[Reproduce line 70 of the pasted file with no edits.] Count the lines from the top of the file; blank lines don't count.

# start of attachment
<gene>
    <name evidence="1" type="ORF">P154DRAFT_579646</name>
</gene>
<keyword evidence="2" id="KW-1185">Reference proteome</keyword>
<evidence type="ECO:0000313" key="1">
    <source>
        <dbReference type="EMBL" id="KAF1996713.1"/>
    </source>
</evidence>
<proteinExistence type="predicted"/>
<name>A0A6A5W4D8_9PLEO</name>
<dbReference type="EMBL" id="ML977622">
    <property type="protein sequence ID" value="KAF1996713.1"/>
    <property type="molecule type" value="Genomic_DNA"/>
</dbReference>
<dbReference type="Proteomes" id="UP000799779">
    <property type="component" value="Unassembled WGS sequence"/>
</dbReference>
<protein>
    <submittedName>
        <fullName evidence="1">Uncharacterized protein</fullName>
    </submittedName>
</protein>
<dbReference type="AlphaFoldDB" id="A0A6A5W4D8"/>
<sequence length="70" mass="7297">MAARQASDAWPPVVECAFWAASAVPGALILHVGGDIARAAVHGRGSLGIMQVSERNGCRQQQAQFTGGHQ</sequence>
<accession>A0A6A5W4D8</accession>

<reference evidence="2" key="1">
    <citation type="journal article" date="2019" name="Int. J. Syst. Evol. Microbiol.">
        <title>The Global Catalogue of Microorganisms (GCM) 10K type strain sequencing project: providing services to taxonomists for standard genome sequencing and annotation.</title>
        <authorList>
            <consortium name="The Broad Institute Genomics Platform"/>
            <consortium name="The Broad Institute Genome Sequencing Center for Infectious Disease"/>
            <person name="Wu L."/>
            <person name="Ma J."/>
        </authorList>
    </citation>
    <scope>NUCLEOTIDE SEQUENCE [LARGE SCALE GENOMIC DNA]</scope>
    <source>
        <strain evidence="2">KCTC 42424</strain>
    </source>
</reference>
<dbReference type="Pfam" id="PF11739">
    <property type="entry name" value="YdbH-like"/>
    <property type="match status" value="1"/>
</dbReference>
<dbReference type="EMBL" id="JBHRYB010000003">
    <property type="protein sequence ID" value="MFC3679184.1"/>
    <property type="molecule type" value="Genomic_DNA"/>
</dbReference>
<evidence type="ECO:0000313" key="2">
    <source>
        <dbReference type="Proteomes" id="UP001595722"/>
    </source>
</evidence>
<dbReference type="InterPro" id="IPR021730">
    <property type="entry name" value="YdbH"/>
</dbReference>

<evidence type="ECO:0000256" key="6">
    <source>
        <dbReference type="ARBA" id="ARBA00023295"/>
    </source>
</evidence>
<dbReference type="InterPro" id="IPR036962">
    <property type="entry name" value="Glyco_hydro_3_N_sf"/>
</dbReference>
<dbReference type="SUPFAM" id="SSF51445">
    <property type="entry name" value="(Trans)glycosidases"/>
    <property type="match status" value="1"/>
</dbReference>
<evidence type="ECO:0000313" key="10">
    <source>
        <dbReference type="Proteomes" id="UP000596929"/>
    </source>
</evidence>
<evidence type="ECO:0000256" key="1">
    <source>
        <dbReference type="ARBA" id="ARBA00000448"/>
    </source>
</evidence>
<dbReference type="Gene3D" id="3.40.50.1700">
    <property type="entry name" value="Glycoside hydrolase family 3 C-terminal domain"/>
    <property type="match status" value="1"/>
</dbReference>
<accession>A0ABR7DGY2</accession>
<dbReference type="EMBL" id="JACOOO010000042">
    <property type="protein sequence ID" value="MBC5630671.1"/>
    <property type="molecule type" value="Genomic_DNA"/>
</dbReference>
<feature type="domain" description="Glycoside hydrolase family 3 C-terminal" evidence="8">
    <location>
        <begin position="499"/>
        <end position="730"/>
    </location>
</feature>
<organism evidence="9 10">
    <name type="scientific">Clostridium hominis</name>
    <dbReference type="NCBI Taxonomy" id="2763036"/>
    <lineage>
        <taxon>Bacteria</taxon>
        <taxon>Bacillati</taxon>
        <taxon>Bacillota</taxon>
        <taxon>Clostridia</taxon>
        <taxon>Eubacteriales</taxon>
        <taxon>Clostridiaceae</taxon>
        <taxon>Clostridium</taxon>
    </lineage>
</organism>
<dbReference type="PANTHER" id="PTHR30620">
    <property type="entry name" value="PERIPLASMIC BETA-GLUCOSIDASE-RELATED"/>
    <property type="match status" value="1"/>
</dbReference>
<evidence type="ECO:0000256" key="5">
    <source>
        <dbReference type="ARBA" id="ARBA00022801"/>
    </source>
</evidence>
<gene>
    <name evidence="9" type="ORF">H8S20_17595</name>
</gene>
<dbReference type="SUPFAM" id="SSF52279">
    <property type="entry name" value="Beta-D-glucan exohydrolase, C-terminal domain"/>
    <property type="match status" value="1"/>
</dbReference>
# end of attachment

<evidence type="ECO:0000313" key="10">